The Triassic (251-199 million years ago) was an interesting time in the history of the Earth. Just after the largest mass extinction in Earth’s history (the Permian Mass Extinction at 252 million years ago), the Triassic was a time when new animals were starting to take over. The weird looking synapsids (distant relatives to mammals) were gone and early archosaurs were emerging.
These archosaurs eventually divided into the Pseudosuchian (archosaurs closer to crocodylians: rauisuchians, thalattosuchians, aetosaurs, modern crocodylians, and more) and Avemetatarsalians (archosaurs closer to birds: pterosaurs, ornithischians, sauropods, theropods, and more). Understanding what these early Avemetetarsalians looked like has been difficult because complete, well-preserved specimens from the Triassic are hard to find. Other animals on these lineages that we do find are already very advanced: for example, early pterosaurs already look like pterosaurs.
A new [paper] published this week described an early avemetatarsalian that they named Teleocrater rhadinus (Teleo – closed and crater– basin after the closed hip socket, and rhadinos – slender, for the animal’s slender body). It was found in Tanzania and it is from the lower portion of the Middle Triassic rock layers (247-237 million years ago), making it one of the oldest members of this group. The specimen has most of the limbs, some vertebrae, and a bit of the skull.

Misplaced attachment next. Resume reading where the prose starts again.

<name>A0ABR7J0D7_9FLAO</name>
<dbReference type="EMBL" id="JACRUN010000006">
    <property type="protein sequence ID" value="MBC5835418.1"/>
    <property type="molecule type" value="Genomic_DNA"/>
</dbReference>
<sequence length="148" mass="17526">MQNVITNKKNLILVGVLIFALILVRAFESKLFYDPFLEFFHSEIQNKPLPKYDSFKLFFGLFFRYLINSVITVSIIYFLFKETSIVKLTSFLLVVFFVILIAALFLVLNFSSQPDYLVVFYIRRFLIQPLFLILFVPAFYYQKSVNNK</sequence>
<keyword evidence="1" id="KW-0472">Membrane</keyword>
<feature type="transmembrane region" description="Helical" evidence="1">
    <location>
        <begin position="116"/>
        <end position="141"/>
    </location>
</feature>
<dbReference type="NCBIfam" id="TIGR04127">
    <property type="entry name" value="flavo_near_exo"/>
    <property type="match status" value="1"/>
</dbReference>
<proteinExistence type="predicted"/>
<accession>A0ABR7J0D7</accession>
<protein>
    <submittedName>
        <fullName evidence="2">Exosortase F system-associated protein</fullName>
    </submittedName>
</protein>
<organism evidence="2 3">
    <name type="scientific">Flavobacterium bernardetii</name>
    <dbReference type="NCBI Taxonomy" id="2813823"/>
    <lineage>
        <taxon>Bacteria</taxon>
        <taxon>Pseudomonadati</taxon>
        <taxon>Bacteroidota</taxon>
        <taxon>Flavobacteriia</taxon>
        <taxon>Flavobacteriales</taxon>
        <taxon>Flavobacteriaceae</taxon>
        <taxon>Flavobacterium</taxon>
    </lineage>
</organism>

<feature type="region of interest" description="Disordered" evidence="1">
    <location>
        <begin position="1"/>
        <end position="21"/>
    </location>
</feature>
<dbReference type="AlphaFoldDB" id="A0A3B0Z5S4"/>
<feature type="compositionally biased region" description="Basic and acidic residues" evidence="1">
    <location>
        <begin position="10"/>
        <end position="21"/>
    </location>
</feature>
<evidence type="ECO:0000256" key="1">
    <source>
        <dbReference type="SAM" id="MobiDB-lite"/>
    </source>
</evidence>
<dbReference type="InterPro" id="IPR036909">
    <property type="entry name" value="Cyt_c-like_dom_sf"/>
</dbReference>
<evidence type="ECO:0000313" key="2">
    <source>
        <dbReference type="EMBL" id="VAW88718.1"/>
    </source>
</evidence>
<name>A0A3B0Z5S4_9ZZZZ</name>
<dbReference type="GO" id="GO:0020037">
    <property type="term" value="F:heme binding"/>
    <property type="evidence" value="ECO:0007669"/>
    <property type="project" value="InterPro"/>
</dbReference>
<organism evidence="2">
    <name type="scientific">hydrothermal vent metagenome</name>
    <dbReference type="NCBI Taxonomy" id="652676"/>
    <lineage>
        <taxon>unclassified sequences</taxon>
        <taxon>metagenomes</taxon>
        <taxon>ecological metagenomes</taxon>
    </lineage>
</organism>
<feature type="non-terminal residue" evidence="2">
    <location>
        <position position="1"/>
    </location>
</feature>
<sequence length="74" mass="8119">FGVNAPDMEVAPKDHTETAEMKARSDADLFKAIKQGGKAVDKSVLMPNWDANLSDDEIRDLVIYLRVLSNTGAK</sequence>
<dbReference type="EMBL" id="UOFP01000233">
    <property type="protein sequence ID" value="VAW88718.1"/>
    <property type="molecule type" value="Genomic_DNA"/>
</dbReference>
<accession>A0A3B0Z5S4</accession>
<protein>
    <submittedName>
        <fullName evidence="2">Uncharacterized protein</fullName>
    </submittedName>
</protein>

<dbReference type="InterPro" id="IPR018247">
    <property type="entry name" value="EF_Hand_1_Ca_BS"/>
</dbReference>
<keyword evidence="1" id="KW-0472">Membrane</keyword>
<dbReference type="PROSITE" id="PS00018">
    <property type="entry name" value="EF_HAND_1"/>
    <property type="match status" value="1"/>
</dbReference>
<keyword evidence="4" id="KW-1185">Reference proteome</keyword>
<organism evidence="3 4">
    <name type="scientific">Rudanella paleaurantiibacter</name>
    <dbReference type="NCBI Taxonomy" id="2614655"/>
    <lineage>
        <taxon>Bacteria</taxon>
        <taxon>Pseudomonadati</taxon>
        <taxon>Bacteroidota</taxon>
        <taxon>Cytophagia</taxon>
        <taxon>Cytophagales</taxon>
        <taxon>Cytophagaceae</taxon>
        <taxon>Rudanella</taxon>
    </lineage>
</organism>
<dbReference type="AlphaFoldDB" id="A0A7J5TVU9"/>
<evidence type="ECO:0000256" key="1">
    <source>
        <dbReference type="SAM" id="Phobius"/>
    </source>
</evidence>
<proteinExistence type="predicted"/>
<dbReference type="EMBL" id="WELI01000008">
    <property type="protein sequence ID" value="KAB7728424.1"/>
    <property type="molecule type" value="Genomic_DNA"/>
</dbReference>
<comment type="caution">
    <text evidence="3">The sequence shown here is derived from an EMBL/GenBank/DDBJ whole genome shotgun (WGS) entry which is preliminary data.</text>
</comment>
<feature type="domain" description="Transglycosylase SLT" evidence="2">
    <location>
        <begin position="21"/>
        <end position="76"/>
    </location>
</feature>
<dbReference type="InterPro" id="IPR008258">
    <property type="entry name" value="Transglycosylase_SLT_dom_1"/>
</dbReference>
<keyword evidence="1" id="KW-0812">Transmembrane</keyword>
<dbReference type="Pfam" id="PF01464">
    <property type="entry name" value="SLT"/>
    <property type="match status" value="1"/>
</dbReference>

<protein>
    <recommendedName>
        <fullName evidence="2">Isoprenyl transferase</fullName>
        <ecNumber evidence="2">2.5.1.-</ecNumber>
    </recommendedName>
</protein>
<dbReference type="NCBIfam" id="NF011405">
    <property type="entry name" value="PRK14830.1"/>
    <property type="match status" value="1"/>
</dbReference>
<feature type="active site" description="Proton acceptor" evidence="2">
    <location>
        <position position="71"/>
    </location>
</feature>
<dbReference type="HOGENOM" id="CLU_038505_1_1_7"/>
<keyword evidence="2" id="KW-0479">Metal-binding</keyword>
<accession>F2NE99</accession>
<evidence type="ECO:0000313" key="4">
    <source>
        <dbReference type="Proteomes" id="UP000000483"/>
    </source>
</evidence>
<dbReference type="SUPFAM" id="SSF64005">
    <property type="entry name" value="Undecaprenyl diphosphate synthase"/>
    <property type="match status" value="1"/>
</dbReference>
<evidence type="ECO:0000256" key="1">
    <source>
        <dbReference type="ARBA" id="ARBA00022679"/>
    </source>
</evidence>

The bones of Teleocrater tell an interesting story. The way the ankle bones are shaped and the way they fit together is very much the same in this early avemetatarsalian and in early pseudosuchians. This means that the ankle seen in pterosaurs, dinosaurs, and one other group was evolved multiple times instead of just once for the whole group. Other features indicate that these early avemetatarsalians were long-necked, carnivorous, and not built for efficient running.
The authors also ran a phylogenetic analysis (an analysis of evolutionary relationships) and found that Teleocrater belongs to a small group of early avemetatarsalians, now called Aphanosauria, and is one of the earliest members of this group. This study provides much needed information about these early animals, and shows that the diversity of this group was much higher in the Triassic than previously thought.